2010 Horatio Alger Award Winner
"Invest in yourself to be the best person you can possibly be. The world isn’t going to make you. Going to a good university is not going to make you. Think instead that you are going to make the university."
Born in Omaha, Nebraska, in 1921, Dick Holland is the third of four children. His father, an English citizen, left London for Canada, where he worked for a time in the wheat fields. Later he permanently settled in Omaha 10 years before Dick was born. "When my father first came to Omaha," says Dick Holland, "he worked for Union Pacific, tearing up old train cars. But he was a very creative man and his next job as a window decorator better suited him. From there he did advertising for a gift shop, and then went to work for a large furniture company as their ad man. That's what he was doing when I was born."
Dick Holland remembers his father as being one of the hardest working people he ever knew and more intellectual than the average person. "He was an artist, writer, thinker, and a vast reader," says Mr. Holland. "My mother graduated from high school in 1906, and she taught school before she married my father. Mostly she taught the immigrant children that came to the Midwest from Russia, Sweden, and Denmark. She was an excellent mother and a leader in our community. She served as president of the PTA. She played the piano and insisted we children listen to records on the Victrola. Her favorite singer was Caruso. But she also had a good sense of humor. Once when she was asked what it was like to raise three boys she said, ‘Even the outside of the house is sticky.'"
The Holland family was fortunate during the Great Depression, as Dick Holland's father never lost his employment. But he remembers those years as a difficult time for everyone. "I had friends who went fishing, not for fun but to feed their families," he says. "My father's income declined enormously and we had to be very careful with what we had. But whenever someone knocked on our back door and asked if we had any food to spare, my mother always fed them. It was a terrible time in American history."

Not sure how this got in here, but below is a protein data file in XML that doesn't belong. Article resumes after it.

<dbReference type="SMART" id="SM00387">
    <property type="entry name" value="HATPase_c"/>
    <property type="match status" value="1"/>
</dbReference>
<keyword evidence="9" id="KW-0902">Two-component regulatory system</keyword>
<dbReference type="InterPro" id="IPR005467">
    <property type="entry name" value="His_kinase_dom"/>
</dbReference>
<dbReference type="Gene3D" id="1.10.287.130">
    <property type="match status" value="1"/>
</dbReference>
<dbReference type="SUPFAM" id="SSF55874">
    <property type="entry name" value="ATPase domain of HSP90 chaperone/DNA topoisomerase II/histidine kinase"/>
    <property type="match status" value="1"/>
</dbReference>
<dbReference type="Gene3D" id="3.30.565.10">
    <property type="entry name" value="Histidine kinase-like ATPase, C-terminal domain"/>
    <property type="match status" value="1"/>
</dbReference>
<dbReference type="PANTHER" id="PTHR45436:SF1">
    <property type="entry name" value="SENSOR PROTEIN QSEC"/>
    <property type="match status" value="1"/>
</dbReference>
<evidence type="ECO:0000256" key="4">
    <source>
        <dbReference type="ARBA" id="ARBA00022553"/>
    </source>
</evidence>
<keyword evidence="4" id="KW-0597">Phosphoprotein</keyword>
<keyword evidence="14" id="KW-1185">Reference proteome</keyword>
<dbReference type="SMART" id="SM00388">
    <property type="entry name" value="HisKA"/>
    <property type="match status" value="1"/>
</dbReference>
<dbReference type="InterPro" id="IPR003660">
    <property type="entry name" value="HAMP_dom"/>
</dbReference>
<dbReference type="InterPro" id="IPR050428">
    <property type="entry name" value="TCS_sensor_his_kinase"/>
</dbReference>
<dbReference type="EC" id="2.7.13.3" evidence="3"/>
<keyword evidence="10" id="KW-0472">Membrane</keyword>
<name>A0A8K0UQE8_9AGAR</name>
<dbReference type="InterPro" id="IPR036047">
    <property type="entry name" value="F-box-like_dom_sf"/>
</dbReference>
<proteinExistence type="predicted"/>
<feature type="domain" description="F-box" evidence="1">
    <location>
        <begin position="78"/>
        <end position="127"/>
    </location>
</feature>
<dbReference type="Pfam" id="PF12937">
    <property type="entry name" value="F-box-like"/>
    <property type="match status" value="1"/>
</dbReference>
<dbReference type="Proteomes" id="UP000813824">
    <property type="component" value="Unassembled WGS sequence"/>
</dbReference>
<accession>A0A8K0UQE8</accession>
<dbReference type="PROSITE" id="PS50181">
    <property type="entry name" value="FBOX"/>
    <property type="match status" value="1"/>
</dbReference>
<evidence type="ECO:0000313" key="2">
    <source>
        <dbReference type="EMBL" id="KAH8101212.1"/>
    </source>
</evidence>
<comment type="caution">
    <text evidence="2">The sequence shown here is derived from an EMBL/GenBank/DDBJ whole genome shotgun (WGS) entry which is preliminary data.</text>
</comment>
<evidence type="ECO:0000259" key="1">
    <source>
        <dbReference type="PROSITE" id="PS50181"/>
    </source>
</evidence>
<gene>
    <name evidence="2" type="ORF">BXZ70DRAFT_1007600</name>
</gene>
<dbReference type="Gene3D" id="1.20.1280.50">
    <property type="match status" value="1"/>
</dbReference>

Dick Holland worked throughout his youth and tried to pay for his own expenses. He had a lawn service, ran an ice house, and was the janitor of a private school. He was fired from that job, however, because he spent too much time reading books in the school's library. Later he became a trustee of that school. He paid his college tuition working as a grain inspector for the Missouri Pacific Railroad.
Dick Holland attended Central High School in Omaha - a school he says had a great deal of academic talent. His older brother, for example, graduated at the top of his class and went on to become a star chemical engineer. His brother John became a world-famous psychologist after inventing the widely used Holland Theory of Careers. But Dick Holland was not focused on education during his high school years. He was smart, but had little motivation to perform well. He enjoyed drawing, however, and won a national art contest. When it came time to go to college, he attended what is today known as the University of Nebraska at Omaha. He wanted to be like his brother Bill, and decided to major in chemistry. He had one semester left before graduation when he was drafted into the Army in 1942-at the height of World War II.